Summary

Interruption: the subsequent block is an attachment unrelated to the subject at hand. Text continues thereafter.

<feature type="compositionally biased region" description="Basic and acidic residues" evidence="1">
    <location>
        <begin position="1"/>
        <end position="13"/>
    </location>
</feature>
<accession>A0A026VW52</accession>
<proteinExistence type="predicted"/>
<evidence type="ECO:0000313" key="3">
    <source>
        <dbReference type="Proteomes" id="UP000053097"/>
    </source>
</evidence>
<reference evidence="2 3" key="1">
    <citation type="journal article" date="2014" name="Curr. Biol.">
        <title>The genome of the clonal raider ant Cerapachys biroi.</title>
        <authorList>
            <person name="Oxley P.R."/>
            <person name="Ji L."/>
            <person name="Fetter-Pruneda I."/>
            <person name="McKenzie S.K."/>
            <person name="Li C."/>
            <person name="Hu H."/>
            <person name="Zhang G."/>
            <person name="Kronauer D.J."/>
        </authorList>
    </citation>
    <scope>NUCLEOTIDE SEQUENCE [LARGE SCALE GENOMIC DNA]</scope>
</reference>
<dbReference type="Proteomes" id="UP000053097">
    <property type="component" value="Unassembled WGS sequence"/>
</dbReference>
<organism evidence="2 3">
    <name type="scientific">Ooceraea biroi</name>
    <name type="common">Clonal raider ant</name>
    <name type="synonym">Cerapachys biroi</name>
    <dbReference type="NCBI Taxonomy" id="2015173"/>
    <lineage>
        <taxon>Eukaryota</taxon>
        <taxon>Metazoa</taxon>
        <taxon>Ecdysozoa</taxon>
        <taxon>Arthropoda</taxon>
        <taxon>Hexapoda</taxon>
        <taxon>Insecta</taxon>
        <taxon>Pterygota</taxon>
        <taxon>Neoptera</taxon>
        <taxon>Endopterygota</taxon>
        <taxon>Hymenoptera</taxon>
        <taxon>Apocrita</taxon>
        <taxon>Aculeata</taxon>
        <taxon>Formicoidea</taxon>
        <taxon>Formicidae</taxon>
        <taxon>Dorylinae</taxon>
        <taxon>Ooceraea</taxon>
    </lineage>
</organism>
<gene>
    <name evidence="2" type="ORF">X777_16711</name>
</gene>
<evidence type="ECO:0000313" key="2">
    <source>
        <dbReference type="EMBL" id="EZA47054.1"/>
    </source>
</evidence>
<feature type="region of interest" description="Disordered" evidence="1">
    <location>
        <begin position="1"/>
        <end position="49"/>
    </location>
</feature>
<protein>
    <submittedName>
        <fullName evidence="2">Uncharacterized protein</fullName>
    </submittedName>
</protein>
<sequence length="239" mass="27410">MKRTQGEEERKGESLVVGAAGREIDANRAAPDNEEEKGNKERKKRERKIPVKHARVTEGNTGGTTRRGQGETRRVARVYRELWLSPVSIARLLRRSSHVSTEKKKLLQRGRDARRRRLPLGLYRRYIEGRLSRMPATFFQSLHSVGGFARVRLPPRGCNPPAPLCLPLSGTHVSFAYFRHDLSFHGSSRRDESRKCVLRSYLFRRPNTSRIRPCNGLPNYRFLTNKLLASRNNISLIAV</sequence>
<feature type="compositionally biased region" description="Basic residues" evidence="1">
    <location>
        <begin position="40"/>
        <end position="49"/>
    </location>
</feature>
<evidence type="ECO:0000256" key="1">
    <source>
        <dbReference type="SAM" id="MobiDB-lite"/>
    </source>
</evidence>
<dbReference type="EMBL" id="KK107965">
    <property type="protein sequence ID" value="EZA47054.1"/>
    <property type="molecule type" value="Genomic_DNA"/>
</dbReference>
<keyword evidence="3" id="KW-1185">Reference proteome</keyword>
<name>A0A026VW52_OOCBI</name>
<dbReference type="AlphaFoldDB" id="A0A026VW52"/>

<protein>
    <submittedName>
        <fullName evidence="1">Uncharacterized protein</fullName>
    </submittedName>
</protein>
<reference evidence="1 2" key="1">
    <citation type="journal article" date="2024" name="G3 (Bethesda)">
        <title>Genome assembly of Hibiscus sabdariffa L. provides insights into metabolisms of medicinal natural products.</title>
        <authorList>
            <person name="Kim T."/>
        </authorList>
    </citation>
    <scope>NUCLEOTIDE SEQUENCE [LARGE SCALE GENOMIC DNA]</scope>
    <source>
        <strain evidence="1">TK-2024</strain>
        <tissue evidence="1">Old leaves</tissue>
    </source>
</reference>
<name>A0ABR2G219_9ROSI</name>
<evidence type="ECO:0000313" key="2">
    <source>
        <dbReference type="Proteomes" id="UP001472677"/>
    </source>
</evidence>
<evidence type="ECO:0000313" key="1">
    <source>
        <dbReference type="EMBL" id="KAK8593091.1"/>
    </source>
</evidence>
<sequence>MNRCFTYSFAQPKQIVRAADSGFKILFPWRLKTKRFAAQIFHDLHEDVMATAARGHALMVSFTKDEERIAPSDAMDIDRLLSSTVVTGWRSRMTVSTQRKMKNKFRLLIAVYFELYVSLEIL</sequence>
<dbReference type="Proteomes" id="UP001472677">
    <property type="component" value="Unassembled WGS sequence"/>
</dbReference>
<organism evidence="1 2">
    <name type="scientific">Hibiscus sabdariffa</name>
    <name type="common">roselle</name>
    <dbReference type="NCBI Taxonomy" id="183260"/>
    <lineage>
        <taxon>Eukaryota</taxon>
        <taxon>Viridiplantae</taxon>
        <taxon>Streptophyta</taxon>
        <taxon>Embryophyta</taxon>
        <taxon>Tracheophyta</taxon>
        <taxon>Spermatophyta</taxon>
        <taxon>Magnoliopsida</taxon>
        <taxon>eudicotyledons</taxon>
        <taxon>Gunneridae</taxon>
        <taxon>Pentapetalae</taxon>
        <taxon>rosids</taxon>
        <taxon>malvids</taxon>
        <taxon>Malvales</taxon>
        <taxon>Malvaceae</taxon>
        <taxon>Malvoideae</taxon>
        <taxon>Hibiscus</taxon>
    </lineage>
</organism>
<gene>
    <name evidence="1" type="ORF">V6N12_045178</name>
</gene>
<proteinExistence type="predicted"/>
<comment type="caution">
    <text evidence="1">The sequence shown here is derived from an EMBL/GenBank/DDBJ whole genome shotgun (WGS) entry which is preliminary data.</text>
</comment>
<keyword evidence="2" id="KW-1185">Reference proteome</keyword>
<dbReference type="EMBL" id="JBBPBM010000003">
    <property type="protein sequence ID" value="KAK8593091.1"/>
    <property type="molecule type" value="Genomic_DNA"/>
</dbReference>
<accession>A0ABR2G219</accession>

In this landmark narrative history of Chicago during the Civil War, Theodore J. Karamanski examines the people and events that formed this critical period in the city's history. Using diaries, letters, and newspapers that survived the Great Fire of 1871, he shows how Chicagoans' opinions evolved from a romantic and patriotic view of the war to recognition of the conflict's brutality. Located a safe distance behind the battle lines and accessible to the armies via rail and waterways, the city's economy grew feverishly while increasing population strained Chicago's social fabric. From the great Republican convention of 1860 in the "Wigwam," to the dismal life of Confederate prisoners in Camp Douglas on the South Side of Chicago, Rally 'Round the Flag paints a vivid picture of the Midwest city vigorously involved in the national conflict.